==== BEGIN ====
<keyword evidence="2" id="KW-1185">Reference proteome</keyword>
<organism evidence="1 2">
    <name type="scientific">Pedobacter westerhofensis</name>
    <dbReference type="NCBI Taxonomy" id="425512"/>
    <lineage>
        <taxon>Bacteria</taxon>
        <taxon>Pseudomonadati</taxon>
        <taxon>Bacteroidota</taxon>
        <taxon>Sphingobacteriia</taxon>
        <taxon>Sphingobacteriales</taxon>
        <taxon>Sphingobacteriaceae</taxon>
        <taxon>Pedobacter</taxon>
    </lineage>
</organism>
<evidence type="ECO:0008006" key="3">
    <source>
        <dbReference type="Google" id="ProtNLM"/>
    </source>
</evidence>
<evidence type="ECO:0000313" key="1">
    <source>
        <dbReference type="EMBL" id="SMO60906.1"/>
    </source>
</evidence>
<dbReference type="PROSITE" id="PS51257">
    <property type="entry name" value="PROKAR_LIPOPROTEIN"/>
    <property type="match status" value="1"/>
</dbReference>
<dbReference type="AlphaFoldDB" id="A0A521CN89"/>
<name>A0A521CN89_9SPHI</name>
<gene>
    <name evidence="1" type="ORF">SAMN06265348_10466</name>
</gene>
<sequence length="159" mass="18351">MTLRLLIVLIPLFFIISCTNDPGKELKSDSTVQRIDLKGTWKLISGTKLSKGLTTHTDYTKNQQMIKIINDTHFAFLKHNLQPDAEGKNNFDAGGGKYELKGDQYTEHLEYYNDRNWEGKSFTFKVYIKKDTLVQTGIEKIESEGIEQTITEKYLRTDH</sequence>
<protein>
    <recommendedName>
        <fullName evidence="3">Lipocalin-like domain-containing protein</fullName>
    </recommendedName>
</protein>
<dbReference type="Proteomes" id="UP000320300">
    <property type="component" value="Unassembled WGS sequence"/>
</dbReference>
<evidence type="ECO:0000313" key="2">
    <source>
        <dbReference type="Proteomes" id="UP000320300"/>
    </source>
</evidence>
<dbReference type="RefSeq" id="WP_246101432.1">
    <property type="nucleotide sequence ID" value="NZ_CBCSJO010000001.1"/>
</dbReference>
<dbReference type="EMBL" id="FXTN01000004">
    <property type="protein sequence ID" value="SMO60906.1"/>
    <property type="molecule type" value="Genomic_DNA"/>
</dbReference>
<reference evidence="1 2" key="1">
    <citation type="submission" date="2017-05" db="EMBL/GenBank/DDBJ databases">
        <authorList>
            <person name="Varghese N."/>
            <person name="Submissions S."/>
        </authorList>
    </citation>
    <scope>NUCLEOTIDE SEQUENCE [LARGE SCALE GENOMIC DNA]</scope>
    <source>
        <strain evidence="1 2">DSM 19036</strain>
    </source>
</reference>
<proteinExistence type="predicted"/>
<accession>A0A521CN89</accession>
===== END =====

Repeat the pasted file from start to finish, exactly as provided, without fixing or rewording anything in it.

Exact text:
<keyword evidence="2" id="KW-1185">Reference proteome</keyword>
<organism evidence="1 2">
    <name type="scientific">Pedobacter westerhofensis</name>
    <dbReference type="NCBI Taxonomy" id="425512"/>
    <lineage>
        <taxon>Bacteria</taxon>
        <taxon>Pseudomonadati</taxon>
        <taxon>Bacteroidota</taxon>
        <taxon>Sphingobacteriia</taxon>
        <taxon>Sphingobacteriales</taxon>
        <taxon>Sphingobacteriaceae</taxon>
        <taxon>Pedobacter</taxon>
    </lineage>
</organism>
<evidence type="ECO:0008006" key="3">
    <source>
        <dbReference type="Google" id="ProtNLM"/>
    </source>
</evidence>
<evidence type="ECO:0000313" key="1">
    <source>
        <dbReference type="EMBL" id="SMO60906.1"/>
    </source>
</evidence>
<dbReference type="PROSITE" id="PS51257">
    <property type="entry name" value="PROKAR_LIPOPROTEIN"/>
    <property type="match status" value="1"/>
</dbReference>
<dbReference type="AlphaFoldDB" id="A0A521CN89"/>
<name>A0A521CN89_9SPHI</name>
<gene>
    <name evidence="1" type="ORF">SAMN06265348_10466</name>
</gene>
<sequence length="159" mass="18351">MTLRLLIVLIPLFFIISCTNDPGKELKSDSTVQRIDLKGTWKLISGTKLSKGLTTHTDYTKNQQMIKIINDTHFAFLKHNLQPDAEGKNNFDAGGGKYELKGDQYTEHLEYYNDRNWEGKSFTFKVYIKKDTLVQTGIEKIESEGIEQTITEKYLRTDH</sequence>
<protein>
    <recommendedName>
        <fullName evidence="3">Lipocalin-like domain-containing protein</fullName>
    </recommendedName>
</protein>
<dbReference type="Proteomes" id="UP000320300">
    <property type="component" value="Unassembled WGS sequence"/>
</dbReference>
<evidence type="ECO:0000313" key="2">
    <source>
        <dbReference type="Proteomes" id="UP000320300"/>
    </source>
</evidence>
<dbReference type="RefSeq" id="WP_246101432.1">
    <property type="nucleotide sequence ID" value="NZ_CBCSJO010000001.1"/>
</dbReference>
<dbReference type="EMBL" id="FXTN01000004">
    <property type="protein sequence ID" value="SMO60906.1"/>
    <property type="molecule type" value="Genomic_DNA"/>
</dbReference>
<reference evidence="1 2" key="1">
    <citation type="submission" date="2017-05" db="EMBL/GenBank/DDBJ databases">
        <authorList>
            <person name="Varghese N."/>
            <person name="Submissions S."/>
        </authorList>
    </citation>
    <scope>NUCLEOTIDE SEQUENCE [LARGE SCALE GENOMIC DNA]</scope>
    <source>
        <strain evidence="1 2">DSM 19036</strain>
    </source>
</reference>
<proteinExistence type="predicted"/>
<accession>A0A521CN89</accession>